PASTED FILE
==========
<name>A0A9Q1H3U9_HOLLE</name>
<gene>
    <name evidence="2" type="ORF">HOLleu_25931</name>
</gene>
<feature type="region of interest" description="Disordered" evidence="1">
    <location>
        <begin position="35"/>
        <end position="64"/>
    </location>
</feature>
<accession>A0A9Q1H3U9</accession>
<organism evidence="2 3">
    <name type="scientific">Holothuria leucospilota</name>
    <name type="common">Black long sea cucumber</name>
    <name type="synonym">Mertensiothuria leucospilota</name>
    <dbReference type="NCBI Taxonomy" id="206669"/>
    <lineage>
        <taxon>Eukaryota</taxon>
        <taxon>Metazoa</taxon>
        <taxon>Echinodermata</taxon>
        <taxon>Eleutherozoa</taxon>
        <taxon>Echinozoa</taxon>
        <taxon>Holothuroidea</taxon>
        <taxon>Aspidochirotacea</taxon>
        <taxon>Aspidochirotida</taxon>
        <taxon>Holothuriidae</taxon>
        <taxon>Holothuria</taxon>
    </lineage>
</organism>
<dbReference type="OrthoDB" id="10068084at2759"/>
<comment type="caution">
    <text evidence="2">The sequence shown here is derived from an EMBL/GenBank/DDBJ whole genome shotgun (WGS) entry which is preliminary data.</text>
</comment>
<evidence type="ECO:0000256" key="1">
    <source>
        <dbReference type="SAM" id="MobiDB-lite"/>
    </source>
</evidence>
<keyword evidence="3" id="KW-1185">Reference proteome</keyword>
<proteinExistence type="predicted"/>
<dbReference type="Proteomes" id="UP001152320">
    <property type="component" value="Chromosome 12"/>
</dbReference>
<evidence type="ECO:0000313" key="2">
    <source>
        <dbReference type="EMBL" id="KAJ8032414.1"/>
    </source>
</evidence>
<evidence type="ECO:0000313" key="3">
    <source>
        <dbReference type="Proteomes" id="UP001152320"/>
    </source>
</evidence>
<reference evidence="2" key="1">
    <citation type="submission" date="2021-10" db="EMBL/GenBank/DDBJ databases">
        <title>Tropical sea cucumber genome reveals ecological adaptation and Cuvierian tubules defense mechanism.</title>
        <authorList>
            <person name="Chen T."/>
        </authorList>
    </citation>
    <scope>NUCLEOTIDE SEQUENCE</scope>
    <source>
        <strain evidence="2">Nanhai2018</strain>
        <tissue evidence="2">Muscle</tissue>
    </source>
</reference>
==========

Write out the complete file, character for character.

<name>A0A9Q1H3U9_HOLLE</name>
<gene>
    <name evidence="2" type="ORF">HOLleu_25931</name>
</gene>
<feature type="region of interest" description="Disordered" evidence="1">
    <location>
        <begin position="35"/>
        <end position="64"/>
    </location>
</feature>
<accession>A0A9Q1H3U9</accession>
<organism evidence="2 3">
    <name type="scientific">Holothuria leucospilota</name>
    <name type="common">Black long sea cucumber</name>
    <name type="synonym">Mertensiothuria leucospilota</name>
    <dbReference type="NCBI Taxonomy" id="206669"/>
    <lineage>
        <taxon>Eukaryota</taxon>
        <taxon>Metazoa</taxon>
        <taxon>Echinodermata</taxon>
        <taxon>Eleutherozoa</taxon>
        <taxon>Echinozoa</taxon>
        <taxon>Holothuroidea</taxon>
        <taxon>Aspidochirotacea</taxon>
        <taxon>Aspidochirotida</taxon>
        <taxon>Holothuriidae</taxon>
        <taxon>Holothuria</taxon>
    </lineage>
</organism>
<dbReference type="OrthoDB" id="10068084at2759"/>
<comment type="caution">
    <text evidence="2">The sequence shown here is derived from an EMBL/GenBank/DDBJ whole genome shotgun (WGS) entry which is preliminary data.</text>
</comment>
<evidence type="ECO:0000256" key="1">
    <source>
        <dbReference type="SAM" id="MobiDB-lite"/>
    </source>
</evidence>
<keyword evidence="3" id="KW-1185">Reference proteome</keyword>
<proteinExistence type="predicted"/>
<dbReference type="Proteomes" id="UP001152320">
    <property type="component" value="Chromosome 12"/>
</dbReference>
<evidence type="ECO:0000313" key="2">
    <source>
        <dbReference type="EMBL" id="KAJ8032414.1"/>
    </source>
</evidence>
<evidence type="ECO:0000313" key="3">
    <source>
        <dbReference type="Proteomes" id="UP001152320"/>
    </source>
</evidence>
<reference evidence="2" key="1">
    <citation type="submission" date="2021-10" db="EMBL/GenBank/DDBJ databases">
        <title>Tropical sea cucumber genome reveals ecological adaptation and Cuvierian tubules defense mechanism.</title>
        <authorList>
            <person name="Chen T."/>
        </authorList>
    </citation>
    <scope>NUCLEOTIDE SEQUENCE</scope>
    <source>
        <strain evidence="2">Nanhai2018</strain>
        <tissue evidence="2">Muscle</tissue>
    </source>
</reference>